|First R-series (R150)||3VZ-E||1988||180 ft-lbs||2WD V6 Hilux. R150 is the first in the series,|
but the R151 was introduced
two years prior in the
2WD 22R-TE models
Now some like to say that Toyota "Over Engineers there vehicles", and I believe this as well, but when you compare what the transmissions were originally intended for with the torque ratings of future engines used, it is quite evident that Toyota in fact did Over Engineer their transmission, and this is evident in the W-series:
W-Series fact of "Over Engineered"
|Engine||Model||Year||Torque Rating||Vehicle Weight|
|Originally used behind a||5M-GE, 2.8l I6||W50, Celica Supra||1981||145 ft-lbs||~3000 lbs|
|Retired with use behind a||3RZ-FE, 2.7l I4||W59, Tacoma||2004||177 ft-lbs||~3400 lbs (Crew Cab)|
So Toyota used the same series transmission in a vehicle (the Tacoma) that weighs apprx. 400 pounds more behind an engine that develops apprx. 35 more ft-lbs of torque than compared to the Celica Supra, which was the original vehicle used with the W-series transmission.
Now if we hold this same truth of the W-series transmission to the G-series transmission, then the "Degree of Over Engineering" required for the G-series transmission would only allow an engine of about 165 ft-lbs of torque (add 35 ft-lbs to the 1984 G52 setup). And this is only true if the G-transmission is as well built as the W-transmission, which we know it is not.
So even if we consider Toyota over engineering the G-series transmission, I would say that they would only suggest its use with engines up to 160 ft-lbs of torque. The 3RZ-FE is therefore nearly 20 ft-lbs of torque too much for the G-series transmission to be used in a "reliable" nature, if one follows my bizzar method described here.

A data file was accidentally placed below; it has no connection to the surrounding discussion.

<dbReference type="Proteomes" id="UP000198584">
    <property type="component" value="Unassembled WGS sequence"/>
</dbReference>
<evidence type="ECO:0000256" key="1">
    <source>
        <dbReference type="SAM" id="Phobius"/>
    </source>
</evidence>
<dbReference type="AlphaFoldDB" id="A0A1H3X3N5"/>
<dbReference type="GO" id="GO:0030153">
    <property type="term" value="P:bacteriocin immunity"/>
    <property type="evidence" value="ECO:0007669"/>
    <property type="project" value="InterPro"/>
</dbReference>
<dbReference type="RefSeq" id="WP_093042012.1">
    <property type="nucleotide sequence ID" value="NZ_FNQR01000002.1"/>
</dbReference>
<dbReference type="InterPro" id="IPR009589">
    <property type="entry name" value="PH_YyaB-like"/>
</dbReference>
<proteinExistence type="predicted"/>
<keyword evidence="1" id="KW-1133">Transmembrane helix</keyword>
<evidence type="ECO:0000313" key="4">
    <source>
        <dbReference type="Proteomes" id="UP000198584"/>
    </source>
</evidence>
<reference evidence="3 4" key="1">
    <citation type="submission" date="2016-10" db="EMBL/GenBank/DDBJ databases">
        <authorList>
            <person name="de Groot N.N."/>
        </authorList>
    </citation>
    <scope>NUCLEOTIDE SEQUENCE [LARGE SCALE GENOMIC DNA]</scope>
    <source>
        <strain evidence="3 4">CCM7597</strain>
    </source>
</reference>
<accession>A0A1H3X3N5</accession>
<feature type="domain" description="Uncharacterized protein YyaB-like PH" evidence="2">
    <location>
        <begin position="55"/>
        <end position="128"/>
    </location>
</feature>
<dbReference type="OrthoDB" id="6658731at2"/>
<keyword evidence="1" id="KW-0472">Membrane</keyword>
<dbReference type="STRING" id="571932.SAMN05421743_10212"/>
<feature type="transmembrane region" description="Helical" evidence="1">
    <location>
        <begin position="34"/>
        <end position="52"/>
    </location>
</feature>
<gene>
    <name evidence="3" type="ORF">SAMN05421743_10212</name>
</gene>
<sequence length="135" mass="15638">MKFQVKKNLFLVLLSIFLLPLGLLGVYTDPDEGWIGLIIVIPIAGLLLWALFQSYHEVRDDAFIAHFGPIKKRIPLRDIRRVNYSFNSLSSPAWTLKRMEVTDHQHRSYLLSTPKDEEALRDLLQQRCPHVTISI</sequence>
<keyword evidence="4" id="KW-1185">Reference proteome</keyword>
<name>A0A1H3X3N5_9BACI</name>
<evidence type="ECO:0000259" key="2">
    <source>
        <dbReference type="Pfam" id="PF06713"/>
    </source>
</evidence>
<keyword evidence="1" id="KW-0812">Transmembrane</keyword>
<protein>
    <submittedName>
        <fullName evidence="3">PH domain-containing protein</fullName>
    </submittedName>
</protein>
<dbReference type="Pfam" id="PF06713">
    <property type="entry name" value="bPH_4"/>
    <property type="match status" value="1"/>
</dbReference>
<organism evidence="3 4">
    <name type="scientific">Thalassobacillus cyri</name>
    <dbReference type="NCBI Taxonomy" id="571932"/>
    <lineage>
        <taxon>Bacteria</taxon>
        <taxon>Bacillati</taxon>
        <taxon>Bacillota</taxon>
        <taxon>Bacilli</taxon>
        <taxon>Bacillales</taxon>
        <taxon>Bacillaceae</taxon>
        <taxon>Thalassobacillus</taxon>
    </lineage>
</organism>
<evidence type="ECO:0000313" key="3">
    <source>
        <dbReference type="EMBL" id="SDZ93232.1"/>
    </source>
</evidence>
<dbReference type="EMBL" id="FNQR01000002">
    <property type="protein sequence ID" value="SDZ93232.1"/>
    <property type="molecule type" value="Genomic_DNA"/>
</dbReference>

Perhaps even more evident, but not related to our discussion, is the degree of Over Engineering of the 5-speed R-series. In this case, a 400 lb heavier vehicle is fitted with an engine that produces nearly 50 ft-lbs torque more than in the original case:
|Engine||Model||Year||Torque Rating||Vehicle Weight|
|Originally used behind a||22R-TE, 2.4l I4||R151F, Hilux||1986||173 ft-lbs||~3000 lbs|
|Retired with use behind a||5VZ-FE, 3.4l V6||R150F, Tacoma||2004||220 ft-lbs||~3400 lbs|
|Optional Dealer Installation behind a||5VZ-FZE, TRD Supercharged 3.4l V6||R150F, Tacoma||1996-04||~300 ft-lbs||~3400 lbs|
So you can buy a R-series equipped Supercharged Tacoma with a factory warrenty that exceeds the original use of the R-transmission in a Toyota truck by a good 125 ft-lbs of torque. Now that is saying something about the R-series transmission. That says something that no L-, G-, or W-series transmission could even dream about!
Well, that is my own goofed up form of Toyota Transmission logic, and if you chose to follow it or not, I had fun researching it
I'm sure there must of other models that used some of the transmissions listed above that I did not mention, but for the sake of just Hiluxs and just Hilux transmissions, I think I covered it ok.